View of Karatsu Bay from top of Kagamiyama mountain, where Sayohiko is said to have been waving to Sadehiko from. Below Kagamiyama
THE LOVING WIFE.
“DURING the days of the Emperor Sen-ka Ten O (about A.D. 536 to 539) there was war between Japan and Corea. An expedition was sent to the provinces where fighting was going on, and with it went Sate Hiko, son of Otonomo Kanemura. The ships set out from Hizen, and the friends of the warriors ascended the hills to’ see them as far on their voyage as possible. Sayo Hime, the wife of Sate Hiko, climbed higher than the rest, and when on the summit of Matzoura hill stood and prayed for her dear lord’s safe and speedy return. Such was the intensity of her prayers and thoughts that she became petrified into a stony figure, and thus remains an enduring monument of what a true wife should be in her husband’s absence — cold to all. Thus it is that the name of Sayo Hime is a household word in Japan for a faithful wife and devoted affection.” — a folktale from The Sparrow’s Wedding
SAYO-HIME: The account according to Tajima Shrine, in which precinct, a small shrine is dedicated to Sayohime:
“The Legend of Sayo-hime At Tajima Shrine, there is a small shrine, which worships Sayo-hime. The legend of Sayo-hime was adopted and described in Manyoushu and Hizen Fudoki. In 537, Yamato-Chotei dispatched its forces from Matsura, around Karatsu Bay to the southern Korean Peninsula to help Kudara. Yamato-Chotei had allied itself with Kudara to counter the threat posed by Shiragi and the Tang Dynasty. Ootomo Sadehiko leads a military force from Heijokyou, a capital of Japan at the time, to Matsuura. A young woman in the local town is given the responsibility of taking care of the chores in support of Sadehiko’s everyday life there. Her name is Sayo-hime. She is extremely beautiful. Sadehiko falls in love with her, and they developed affection for each other. But He has to leave Matsuura to go to Korea. He gives a beautiful mirror to Sayo-hime, saying “Please hold this as if this is me.” When his vessel is leaving the Genkai Sea, Sayo-hime climbs up to the top of the Kagami Mountain, shouting his name many times and waving her Kimono sleeves even though she eventually loses sight of his ship. She can’t help chasing after the vessel.She runs down the mountain and crosses over the Matsuura River, eventually reaching Kabeshima Island. She eventually becomes petrified due to her deep sadness.”
Matsu-ura Sayo-hime 松裏佐用姫 (Princess Sayo at Matsu-ura) / Kenjo reppu den 賢女烈婦傳 (Biographies of Wise Women and Virtuous Wives) Woodblock print, oban tate-e. Sayo-hime on a rocky cliff at Matsu-ura watching the departure of her husband’s ship (The British Museum)
The version from the Noh Matsura Sayohime relates that Sayohime’s appears as a ghost…
(“Princess Sayo of Matsura”)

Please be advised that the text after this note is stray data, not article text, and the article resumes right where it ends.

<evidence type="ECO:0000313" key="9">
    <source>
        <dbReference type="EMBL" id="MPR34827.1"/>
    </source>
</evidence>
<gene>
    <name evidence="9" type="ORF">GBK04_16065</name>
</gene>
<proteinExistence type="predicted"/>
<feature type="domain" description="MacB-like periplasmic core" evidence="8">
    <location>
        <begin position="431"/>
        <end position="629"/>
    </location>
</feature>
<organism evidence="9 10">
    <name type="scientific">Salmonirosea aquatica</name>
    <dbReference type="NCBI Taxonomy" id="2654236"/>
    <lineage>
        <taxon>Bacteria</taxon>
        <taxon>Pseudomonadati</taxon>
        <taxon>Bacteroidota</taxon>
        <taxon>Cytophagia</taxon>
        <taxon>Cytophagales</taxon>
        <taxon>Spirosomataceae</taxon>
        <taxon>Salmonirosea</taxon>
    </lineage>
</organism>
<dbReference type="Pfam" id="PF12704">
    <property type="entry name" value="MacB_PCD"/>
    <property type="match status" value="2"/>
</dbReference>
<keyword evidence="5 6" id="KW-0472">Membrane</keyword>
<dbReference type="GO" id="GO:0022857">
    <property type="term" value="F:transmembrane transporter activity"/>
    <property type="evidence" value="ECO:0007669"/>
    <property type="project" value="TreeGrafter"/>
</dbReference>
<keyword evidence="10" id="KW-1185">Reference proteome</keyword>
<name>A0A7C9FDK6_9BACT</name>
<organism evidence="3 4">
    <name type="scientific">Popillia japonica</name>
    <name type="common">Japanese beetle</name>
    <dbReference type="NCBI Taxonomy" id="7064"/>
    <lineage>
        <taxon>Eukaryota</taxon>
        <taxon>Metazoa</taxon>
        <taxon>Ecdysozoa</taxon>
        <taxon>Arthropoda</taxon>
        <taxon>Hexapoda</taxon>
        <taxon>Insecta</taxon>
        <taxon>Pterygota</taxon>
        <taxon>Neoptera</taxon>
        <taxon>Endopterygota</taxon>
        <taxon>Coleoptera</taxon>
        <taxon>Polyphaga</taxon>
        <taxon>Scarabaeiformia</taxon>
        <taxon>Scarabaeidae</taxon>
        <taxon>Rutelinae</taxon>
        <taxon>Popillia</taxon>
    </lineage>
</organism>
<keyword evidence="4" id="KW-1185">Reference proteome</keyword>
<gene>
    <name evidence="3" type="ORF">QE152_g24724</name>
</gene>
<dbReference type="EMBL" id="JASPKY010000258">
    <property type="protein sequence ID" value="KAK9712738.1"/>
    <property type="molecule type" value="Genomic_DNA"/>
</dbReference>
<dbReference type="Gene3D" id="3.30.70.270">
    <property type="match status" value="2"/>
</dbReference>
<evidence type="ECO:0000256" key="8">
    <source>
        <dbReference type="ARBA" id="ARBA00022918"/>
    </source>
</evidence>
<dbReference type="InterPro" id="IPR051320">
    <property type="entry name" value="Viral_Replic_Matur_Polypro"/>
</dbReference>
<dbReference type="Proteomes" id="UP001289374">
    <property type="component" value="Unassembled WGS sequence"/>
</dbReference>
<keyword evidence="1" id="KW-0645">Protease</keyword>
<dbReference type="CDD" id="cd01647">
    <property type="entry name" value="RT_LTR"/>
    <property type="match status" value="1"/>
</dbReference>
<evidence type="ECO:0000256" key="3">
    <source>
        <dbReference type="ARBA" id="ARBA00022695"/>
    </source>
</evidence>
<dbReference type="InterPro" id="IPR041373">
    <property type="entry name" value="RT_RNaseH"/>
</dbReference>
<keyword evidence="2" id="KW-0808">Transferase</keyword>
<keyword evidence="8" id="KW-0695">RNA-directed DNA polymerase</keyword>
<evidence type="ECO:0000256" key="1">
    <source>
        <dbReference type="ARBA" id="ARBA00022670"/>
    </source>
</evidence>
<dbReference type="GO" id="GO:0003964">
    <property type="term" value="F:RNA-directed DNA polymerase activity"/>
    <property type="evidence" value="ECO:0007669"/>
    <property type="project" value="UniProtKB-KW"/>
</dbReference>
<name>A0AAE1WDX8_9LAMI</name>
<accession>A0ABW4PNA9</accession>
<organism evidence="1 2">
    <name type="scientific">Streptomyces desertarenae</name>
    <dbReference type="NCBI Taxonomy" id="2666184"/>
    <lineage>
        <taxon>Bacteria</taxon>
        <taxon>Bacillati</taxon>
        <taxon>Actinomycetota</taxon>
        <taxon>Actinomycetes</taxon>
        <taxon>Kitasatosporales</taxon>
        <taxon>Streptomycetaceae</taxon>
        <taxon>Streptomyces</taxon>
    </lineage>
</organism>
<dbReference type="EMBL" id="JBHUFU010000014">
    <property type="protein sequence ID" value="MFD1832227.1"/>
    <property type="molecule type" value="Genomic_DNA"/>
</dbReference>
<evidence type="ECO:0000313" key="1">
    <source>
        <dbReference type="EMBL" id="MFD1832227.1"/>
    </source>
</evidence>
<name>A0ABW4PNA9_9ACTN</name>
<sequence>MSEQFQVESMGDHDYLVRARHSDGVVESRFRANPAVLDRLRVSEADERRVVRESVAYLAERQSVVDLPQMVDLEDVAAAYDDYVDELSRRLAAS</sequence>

A travelling priest visits Matsura Bay and meets a young fisherwoman who tells him of a nearby “mirror shrine” and the story of Sayohime who had fallen in love with Sadehiko, an imperial envoy to the T’ang court in China. When the envoy’s ship finally left for China, Sayohime climbed Mt. Matsura to wave a silk cloth. As a result the mountain became known as the “cloth-waving mountain.” When the priest asks about the mirror, the fisherwoman, revealing she was the spirit of Sayohime, promises she will bring the mirror and disappears.
In the second half, the ghost of Sayohime appears to the priest and reenacts her waving the cloth as well as how, distraught by her husband’s departure, she got into a small boat and with her keepsake mirror in hand threw herself into the sea.
“The priest tells that he wishes to visit the famous site nearby. The fisherwoman suggests the “mirror shrine” dedicated to Sayohime who threw herself into the Harbor of Matsura River holding a mirror. She also points out Mt. Matsura, also known as Hirefuruyama, “cloth waving mountain.” One Sadehiko was appointed imperial envoy to the T’ang court and when his ship left Matsura, Sayohime went to the top of Mt. Matsura and waved a silk cloth. This was related in a poem by the great waka poet Yamanoue no Okura. She then sings it: “wishing for the return of the ship sailing out to the sea, Princess Sayo of Matsura could only wave her cloth”
In the Noh kyogen, the fisherwoman relates the story of Sadehiko and Sayohime with the chorus, telling how they began an affair. Vowing their love for each other they spent several nights together before he had to leave. Sayohime went up the mountain to wave goodbye …
This woman of Japan married a man who often traveled by sea. She would stand at the seashore for hours and watch for his return.
She finally turned into the “Wife-Rock” of Futami. — Source: Japanese Sea Deities (The Arcane Archive)
Photo Credit: Karatsu Tourist Association